Does symbolism impact our decision to buy particular Flowers?

Flower Meanings and Symbolism

The question that interests me is not only the meaning of flowers and where they originate from, but also do individuals buy flowers for this hidden symbolism or is it down to other reasons, i.e. colour perception?

We certainly know that especially at Valentine’s Day, that red roses act as a symbol of love. Over the years, this tradition has been exploited by retail and advertising companies to the extent that have we lost the true meaning of why red roses are given to our partners and wives in the first place?

Using flowers symbolically dates back to the before the nineteenth century, but it wasn’t until the nineteenth century that floriography was formalised. In 1809, Joseph Hammer-Purgstall published ‘Dictionnaire du language des fleurs,’ the first published list on the Language of Flowers.

Though floriography was popularised in Europe, it was inspired by the women of the Ottoman Empire who used flowers to convey messages that could not be said through words. In fact, the Greek Armenian women helped Hammer-Purgstall to understand the language of flowers and translate the traditional Turkish sayings in French.

From there, flower symbolism blossomed in 1819 when Louise Cortambert, writing under the pen name ‘Madame Charlotte de la Tour’ wrote the ‘Le Langage des Fleurs’ a dictionary on the Language of Flowers. The rise of Flower Symbolism at this time can be understood, it was the height of the Romantic Era where nature was seen as beauty and individuals were heavily influenced by their emotions.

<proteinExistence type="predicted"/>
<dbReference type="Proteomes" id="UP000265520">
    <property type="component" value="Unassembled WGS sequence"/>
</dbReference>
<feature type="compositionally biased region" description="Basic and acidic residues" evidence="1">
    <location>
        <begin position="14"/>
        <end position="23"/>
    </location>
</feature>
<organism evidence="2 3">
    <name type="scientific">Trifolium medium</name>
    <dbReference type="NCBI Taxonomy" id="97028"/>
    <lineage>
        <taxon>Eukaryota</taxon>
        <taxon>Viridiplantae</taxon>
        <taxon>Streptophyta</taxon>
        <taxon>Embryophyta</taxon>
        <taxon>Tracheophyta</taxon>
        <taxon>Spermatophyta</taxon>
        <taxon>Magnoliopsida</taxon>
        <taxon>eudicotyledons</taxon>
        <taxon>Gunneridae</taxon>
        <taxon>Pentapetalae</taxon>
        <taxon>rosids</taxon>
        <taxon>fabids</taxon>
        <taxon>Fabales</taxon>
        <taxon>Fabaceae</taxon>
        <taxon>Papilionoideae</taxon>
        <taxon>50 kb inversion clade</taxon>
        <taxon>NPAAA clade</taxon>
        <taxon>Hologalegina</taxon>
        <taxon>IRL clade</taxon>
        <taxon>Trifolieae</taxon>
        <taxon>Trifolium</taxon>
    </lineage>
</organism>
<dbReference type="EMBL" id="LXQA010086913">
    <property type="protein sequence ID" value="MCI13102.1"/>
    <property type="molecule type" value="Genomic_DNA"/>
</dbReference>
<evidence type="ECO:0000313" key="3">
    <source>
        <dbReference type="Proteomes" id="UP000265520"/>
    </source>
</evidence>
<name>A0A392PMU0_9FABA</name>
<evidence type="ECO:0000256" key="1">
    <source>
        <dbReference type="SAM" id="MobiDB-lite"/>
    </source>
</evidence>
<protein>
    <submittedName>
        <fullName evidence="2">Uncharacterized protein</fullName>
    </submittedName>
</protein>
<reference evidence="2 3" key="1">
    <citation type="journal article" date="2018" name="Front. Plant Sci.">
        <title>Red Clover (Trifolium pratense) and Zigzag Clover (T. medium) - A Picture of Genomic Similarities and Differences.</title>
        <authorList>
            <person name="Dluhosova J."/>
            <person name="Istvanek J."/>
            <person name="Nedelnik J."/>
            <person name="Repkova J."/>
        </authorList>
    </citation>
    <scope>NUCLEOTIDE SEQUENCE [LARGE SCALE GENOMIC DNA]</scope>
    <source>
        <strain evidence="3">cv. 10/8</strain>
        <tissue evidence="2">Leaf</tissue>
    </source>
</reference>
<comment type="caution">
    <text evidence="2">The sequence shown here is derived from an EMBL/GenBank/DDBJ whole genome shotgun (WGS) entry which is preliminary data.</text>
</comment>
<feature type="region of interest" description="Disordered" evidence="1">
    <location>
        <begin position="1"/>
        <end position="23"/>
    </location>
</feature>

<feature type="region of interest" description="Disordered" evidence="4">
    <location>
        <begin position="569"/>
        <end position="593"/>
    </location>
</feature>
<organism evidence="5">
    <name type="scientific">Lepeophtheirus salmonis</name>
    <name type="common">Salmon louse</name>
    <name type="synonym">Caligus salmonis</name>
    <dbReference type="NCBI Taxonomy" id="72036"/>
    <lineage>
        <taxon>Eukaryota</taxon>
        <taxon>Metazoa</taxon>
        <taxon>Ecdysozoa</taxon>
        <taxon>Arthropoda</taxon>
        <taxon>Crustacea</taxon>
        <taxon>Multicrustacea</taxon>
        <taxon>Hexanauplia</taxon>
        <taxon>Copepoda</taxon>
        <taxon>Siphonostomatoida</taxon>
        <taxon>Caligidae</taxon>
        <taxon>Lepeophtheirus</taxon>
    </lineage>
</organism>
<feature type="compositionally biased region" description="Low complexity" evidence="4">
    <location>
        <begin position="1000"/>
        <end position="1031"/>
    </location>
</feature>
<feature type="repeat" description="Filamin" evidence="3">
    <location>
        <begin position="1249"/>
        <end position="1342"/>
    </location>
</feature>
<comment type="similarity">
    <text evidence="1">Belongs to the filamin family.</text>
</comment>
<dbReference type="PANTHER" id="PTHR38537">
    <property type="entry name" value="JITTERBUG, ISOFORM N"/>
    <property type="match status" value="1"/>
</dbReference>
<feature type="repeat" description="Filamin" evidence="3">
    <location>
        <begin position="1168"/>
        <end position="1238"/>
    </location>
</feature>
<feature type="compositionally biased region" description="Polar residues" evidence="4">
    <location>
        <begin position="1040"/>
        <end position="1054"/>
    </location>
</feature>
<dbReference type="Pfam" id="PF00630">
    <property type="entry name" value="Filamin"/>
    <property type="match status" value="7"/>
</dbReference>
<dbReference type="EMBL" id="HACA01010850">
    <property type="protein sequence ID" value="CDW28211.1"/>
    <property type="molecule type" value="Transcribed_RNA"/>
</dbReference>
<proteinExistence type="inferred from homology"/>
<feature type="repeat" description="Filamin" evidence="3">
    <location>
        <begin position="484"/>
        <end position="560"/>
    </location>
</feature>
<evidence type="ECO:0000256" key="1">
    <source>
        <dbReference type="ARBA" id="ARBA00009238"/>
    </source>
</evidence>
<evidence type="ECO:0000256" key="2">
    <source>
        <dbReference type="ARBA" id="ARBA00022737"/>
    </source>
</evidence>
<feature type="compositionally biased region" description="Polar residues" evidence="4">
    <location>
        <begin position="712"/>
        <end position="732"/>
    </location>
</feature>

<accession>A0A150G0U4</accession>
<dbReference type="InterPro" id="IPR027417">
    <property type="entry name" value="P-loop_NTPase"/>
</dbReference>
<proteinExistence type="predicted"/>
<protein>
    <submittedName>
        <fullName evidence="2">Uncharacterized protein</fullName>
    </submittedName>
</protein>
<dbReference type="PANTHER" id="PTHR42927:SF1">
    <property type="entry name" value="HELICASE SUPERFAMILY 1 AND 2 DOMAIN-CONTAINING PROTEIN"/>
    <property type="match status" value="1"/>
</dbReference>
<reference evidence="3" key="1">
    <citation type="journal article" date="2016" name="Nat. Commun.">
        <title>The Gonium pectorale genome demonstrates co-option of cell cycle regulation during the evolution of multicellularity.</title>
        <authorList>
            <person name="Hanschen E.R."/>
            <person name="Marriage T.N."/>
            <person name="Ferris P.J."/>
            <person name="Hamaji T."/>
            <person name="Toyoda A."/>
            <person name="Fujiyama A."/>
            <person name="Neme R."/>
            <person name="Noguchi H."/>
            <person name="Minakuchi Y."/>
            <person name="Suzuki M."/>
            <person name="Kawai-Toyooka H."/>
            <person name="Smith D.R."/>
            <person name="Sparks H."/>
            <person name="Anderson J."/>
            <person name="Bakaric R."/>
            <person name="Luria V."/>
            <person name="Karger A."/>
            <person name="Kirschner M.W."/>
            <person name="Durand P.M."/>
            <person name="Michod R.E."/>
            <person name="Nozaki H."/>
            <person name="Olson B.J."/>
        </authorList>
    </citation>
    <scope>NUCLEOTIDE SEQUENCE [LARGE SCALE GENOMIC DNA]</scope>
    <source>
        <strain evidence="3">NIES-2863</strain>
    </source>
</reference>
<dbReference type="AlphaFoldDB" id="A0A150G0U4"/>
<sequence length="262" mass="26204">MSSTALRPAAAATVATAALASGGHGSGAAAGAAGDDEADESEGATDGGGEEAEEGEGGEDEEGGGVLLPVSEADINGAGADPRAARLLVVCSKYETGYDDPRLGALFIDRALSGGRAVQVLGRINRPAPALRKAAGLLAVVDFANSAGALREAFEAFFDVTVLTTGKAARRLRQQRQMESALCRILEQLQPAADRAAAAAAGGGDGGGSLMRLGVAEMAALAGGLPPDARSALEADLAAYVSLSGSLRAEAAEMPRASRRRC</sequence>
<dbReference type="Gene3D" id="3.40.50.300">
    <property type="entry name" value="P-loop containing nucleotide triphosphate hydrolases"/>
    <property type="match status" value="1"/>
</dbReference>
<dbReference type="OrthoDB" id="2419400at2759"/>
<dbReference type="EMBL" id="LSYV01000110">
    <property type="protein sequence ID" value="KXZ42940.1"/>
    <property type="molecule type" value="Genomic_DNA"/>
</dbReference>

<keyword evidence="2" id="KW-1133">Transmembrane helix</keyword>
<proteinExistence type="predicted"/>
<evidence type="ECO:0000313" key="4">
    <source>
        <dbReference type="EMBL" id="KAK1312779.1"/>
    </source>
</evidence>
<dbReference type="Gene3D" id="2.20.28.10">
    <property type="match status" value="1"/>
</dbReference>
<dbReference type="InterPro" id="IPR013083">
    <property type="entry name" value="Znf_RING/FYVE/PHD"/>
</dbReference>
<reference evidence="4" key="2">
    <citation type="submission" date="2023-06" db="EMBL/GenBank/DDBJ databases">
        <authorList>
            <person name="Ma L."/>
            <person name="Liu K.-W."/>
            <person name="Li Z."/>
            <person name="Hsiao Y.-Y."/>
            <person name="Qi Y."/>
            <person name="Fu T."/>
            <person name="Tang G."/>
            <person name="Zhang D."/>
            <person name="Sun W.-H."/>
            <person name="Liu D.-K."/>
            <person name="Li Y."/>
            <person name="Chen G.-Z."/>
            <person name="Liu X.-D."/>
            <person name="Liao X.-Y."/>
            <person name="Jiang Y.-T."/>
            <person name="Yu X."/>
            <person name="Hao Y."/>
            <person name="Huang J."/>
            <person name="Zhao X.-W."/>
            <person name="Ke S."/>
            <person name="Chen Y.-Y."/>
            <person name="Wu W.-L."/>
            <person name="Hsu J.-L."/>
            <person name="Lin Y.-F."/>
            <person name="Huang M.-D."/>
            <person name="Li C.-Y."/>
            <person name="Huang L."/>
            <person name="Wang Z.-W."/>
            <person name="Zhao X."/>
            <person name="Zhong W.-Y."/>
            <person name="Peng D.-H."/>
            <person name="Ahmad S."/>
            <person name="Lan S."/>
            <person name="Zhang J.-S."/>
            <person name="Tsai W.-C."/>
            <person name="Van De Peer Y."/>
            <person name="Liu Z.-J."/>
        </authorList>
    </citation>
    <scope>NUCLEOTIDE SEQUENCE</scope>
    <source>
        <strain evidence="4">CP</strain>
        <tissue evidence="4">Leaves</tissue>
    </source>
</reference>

One of the most familiar of the language of flower books is Routledge’s edition illustrated by Kate GreenawayThe Language of Flowers. First published in 1884, it continues to be reprinted to this day.

The significance assigned to the specific flowers in Western cultures vary, nearly every flower has multiple associations and are listed in hundreds of floral dictionaries, but saying this a consensus for meaning of common blooms has emerged. For example, the rose. Deep red roses and its thorns have been used to symbolise both the blood of Christ and the intensity of romantic love. Pink roses are seen to imply a lesser affection, white virtue and chastity, and yellow signifies friendship and devotion.

Let’s be honest, I would like to assume that my partner buys me flowers with symbolism involved every time but it can’t always be achieved. If you are buying a present with thought and you have time to consider how you would like to express your emotions and feelings, the language of flowers is a great way to do so. But, passing by a shop and picking up some flowers to decorate your home and make someone smile after a dreary day may have no link to flower symbolism and just down to the preferred colour, shape and scent.

Do you know any other flower meanings, other than roses? Take a look below to see an overview of other flower meanings.

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A family run wholesale flower business specialising on supplying events and weddings. UK delivery - no minimum order or trade account required. www.trianglenursery.co.uk

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